Google, a revolutionary search engine that has altered the way the world surfs the internet and accesses it's many other pleasantries has been thee "go-to" search engine for nearly a decade. It's popularity has even gained itself an entry into the Oxford English Dictionary as a verb. So why is it that Nicholas Carr, a successful writer and blogger, finds it necessary to publish an article entitled: "Is Google Making Us Stupid?". The article is a direct attack at not only Google itself, but the internet and technology as a whole. Carr argues, in reference to Stanley Kubrick's: 2001: A Space Odyssey, "as we come to rely on computers to mediate our understanding of the world, it is our own intelligence that flattens into artificial intelligence."
Summary of “Is Google Making Us Stupid” by Nicholas Carr Nicholas Carr argues in, “Is Google Making us Stupid?” that the internet is changing the way we think. The internet looks to be slowly taking away the ability to focus very long, and is becoming the most widely used medium for information. Carr has the feeling that he no longer thinks like he used to. Reading a long book or article is no longer enjoyable to him. He attributes this feeling to the extensive use of the internet and computers, even though this usage of the internet has been to help him write.
Carter Campbell Mr. Abedinifard ENG 102 (AS25) 31 Oct 2014 In his essay “Is Google Making Us Stupid”, published in The Atlantic, Nicolas Carr expresses his opinions on the effect the internet has on people’s attentions spans and their intelligence. Carr talks about how reading lengthy articles has become more challenging for him as his internet usage increases. “Immersing myself in a book or article used to be easy. That’s rarely the case anymore” (92). Not only does Carr believe this but states others, including friends and colleagues are also experiencing this affect.
It was one of his favorite things to do, but over time he believes the way he thinks changed. He gives examples of how everything has become so much easier for us and instead of picking up a book and really getting into the details of it he just skims. He also states how the internet is like searching for a prize and finding instant information then moving on. The essay starts with a part of a movie, "A Space Odyssey". In the beginning, the guy has an artificial brain that he feels is disconnecting.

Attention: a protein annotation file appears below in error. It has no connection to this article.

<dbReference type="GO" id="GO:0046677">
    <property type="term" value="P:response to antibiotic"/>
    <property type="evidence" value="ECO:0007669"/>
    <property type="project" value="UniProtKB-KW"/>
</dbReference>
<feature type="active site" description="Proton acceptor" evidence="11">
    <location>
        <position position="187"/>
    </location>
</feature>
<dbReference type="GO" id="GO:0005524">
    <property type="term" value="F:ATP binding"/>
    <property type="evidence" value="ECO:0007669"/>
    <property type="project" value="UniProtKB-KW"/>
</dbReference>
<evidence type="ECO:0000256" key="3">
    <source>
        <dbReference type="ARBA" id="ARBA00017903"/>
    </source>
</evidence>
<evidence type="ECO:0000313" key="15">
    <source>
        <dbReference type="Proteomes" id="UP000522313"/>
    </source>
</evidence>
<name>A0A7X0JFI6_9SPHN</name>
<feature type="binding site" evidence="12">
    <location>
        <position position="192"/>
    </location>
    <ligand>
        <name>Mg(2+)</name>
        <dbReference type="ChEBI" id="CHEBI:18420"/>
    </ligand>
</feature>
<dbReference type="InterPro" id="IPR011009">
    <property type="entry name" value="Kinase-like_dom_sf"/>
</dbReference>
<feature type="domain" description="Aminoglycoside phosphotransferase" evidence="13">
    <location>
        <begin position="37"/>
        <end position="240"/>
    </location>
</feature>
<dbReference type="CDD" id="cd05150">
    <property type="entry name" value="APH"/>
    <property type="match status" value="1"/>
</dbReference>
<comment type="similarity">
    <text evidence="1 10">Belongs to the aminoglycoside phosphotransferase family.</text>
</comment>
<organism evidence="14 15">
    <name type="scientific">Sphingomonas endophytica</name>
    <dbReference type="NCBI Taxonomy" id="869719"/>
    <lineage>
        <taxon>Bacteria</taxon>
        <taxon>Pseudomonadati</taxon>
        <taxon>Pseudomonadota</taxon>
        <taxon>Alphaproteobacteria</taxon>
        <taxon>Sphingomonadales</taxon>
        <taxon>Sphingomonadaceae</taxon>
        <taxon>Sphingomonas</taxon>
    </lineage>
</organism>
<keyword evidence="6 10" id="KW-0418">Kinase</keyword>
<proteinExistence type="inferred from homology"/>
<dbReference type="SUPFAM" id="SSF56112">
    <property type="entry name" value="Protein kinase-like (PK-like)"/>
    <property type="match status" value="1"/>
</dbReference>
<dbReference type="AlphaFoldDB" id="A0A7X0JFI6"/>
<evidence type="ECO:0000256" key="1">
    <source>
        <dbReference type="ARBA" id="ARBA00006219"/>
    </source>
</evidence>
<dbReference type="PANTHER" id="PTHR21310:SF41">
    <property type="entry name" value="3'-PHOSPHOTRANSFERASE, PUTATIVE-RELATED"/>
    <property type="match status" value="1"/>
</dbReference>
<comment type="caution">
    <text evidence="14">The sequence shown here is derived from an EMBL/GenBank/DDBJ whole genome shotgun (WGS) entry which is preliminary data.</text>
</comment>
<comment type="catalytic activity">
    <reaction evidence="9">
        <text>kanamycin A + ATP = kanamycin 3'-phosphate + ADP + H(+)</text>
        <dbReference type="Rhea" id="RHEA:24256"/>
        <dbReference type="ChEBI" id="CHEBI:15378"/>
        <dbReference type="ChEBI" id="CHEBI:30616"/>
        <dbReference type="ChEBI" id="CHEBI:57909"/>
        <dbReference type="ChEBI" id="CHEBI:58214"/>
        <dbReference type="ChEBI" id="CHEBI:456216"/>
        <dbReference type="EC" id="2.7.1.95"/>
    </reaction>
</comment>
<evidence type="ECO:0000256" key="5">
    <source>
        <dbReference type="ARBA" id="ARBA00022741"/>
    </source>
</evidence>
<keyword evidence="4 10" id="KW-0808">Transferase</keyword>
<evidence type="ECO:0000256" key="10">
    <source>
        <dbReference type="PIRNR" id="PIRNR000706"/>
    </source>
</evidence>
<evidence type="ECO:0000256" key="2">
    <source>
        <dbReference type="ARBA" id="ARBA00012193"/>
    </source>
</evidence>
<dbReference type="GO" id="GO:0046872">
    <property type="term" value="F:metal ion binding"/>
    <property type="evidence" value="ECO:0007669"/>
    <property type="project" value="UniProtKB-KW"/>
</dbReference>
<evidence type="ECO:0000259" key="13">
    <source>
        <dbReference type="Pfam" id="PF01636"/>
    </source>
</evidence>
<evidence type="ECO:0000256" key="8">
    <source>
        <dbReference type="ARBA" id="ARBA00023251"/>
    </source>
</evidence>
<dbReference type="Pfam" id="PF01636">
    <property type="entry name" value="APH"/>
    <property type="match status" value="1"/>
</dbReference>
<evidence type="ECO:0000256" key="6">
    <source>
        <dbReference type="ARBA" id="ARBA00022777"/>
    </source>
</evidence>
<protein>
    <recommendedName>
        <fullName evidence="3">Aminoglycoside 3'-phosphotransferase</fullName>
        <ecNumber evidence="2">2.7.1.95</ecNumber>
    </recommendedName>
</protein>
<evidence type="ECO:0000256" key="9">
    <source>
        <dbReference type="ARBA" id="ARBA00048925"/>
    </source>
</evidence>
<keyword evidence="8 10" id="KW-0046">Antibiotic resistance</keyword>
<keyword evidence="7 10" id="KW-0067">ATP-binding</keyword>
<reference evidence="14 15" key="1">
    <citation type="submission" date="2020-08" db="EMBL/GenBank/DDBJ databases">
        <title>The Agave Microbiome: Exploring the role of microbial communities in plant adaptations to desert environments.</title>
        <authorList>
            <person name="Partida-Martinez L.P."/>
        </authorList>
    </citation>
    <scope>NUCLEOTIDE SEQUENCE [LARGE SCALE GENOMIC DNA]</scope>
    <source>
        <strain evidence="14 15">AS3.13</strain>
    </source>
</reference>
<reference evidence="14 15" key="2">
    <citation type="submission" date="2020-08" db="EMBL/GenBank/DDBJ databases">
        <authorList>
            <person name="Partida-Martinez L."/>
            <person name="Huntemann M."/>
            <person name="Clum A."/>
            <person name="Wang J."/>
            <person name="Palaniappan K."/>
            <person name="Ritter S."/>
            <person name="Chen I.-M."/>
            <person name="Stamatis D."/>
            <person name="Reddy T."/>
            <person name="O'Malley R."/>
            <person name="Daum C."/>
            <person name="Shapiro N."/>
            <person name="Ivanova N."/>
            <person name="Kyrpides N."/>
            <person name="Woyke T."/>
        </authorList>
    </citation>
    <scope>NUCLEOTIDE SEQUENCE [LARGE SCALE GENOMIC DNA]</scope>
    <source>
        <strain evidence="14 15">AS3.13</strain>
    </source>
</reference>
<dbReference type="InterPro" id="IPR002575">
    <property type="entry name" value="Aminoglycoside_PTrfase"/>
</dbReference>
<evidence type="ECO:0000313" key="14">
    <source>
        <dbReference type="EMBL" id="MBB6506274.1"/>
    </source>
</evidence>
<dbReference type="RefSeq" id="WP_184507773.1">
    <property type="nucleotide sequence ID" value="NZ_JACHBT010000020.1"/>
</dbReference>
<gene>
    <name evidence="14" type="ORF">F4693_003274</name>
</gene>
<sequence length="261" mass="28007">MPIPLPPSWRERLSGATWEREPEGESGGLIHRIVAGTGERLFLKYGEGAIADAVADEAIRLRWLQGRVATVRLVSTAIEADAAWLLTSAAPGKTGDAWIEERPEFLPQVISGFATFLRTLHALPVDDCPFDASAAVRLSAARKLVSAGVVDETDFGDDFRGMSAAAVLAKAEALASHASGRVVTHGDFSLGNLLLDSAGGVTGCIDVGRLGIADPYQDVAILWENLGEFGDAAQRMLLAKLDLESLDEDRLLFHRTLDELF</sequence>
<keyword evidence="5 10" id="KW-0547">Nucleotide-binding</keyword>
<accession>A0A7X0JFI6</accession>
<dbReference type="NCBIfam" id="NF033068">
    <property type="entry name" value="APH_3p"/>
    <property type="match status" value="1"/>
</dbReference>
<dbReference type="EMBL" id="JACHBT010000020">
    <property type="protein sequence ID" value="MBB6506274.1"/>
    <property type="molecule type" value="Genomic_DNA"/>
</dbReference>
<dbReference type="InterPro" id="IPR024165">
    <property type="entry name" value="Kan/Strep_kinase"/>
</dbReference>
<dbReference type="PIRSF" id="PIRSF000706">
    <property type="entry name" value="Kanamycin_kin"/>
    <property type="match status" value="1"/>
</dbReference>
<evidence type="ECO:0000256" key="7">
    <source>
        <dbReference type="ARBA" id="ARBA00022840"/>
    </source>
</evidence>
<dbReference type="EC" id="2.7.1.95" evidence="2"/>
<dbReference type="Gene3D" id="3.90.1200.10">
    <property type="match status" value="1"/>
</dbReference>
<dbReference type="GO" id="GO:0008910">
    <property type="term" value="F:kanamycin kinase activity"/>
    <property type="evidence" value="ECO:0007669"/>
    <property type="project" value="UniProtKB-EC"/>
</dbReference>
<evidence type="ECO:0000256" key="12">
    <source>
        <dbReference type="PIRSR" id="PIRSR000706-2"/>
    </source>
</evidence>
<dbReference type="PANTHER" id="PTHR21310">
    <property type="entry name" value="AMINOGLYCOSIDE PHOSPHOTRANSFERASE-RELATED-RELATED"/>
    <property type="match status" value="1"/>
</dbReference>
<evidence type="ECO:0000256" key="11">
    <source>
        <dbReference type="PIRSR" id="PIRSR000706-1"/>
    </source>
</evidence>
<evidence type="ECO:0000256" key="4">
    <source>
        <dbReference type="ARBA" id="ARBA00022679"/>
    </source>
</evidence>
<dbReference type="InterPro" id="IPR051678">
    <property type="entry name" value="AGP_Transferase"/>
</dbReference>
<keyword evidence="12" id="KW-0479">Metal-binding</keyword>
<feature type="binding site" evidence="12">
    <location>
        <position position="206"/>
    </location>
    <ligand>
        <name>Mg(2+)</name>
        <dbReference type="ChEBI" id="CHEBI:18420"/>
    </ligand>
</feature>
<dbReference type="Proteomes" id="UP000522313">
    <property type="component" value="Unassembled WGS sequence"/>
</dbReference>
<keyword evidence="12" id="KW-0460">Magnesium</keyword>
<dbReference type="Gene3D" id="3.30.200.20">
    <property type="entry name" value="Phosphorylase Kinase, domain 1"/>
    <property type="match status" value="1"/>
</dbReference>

Nowadays, within one minute searching with the toolbars, the great databases of the Internet will immediately bring the information to us. Besides, the printed books became the past thanks to the e-book and other online works on the Internet. Writing becomes a real challenge even to a writer since we spend too much time on the media. “Over the past few years I’ve had an uncomfortable sense that someone, or something, has been tinkering with my brain, remapping the neural circuitry, reprogramming the memory. My mind isn’t going—so far as I can tell—but it’s
What the Internet Is Doing to Our Brains: Is Google Making Us Stupid? by Nicholas Carr Thesis: As the Internet becomes our primary source of information, it is affecting our ability to read books and other long narratives. This process of rewiring our brains carries the danger of flattening human experience even as it offers the benefits of knowledge efficiency and immediacy. 1) The author begins the article with a description of the closing scene in Stanley Kubrick’s 2001: A Space Odyssey when Dave dismantles the memory circuits of Hal, the artificial brain that controls the space ship. 2) The author feels that someone has been tinkering with his brain, making it change.
This fear dates back to at least the invention of movable type.” I tend to agree more with Sharkey because there are a lot of learning toold we can gain from the web. The internet is making a lot of people lazy, it takes all the work and effort out of reading, writing, and even thinking. What used to be time consuming can now be done in a shorter period of time. With just a few clicks and typed words. Most things are made much simpler by just googling and searching for words and stories.
The Inception of the internet and World Wide Web has changed how we research and gain knowledge. Before its introduction to society, libraries were utilized to reference scholarly works by previous intellectuals, but now they are used for computer access and social media. Google and Wikipedia have leaded the charge of information services and the fingertips of our culture. While a great resource in conjunction with other academic sources, they are not the best example of accurate and reliable material. Google is by far the worst example of an information supplier, in that, a search on Google can inundate the reader with an outlandish list of results.
The Internet has helped reading to evolve. Who would want to wait around for a newspaper or a magazine to come out when clicking on just one link brings the latest news up with in seconds for reading pleasure. Carr says, “It was Hungry” (Carr16).What he is trying to say is that after using the internet his brain is constantly searching for new information. The more he used the internet to gain information or to read, the more his brain wanted new
Internet capable technology is extremely affordable, and people across the world are adapting to this new wide world of communication. The world is changing, and experts are divided about the consequences of the fast-growing new ways people have to reach out to each other. Social media is now the most popular way to keep in touch with old friends, new friends, and family. Text messaging, along with its altered lingo, has almost replaced telephone calls and voice mail messages entirely. Business meetings have been replaced by emails or internet based conference applications such as Skype.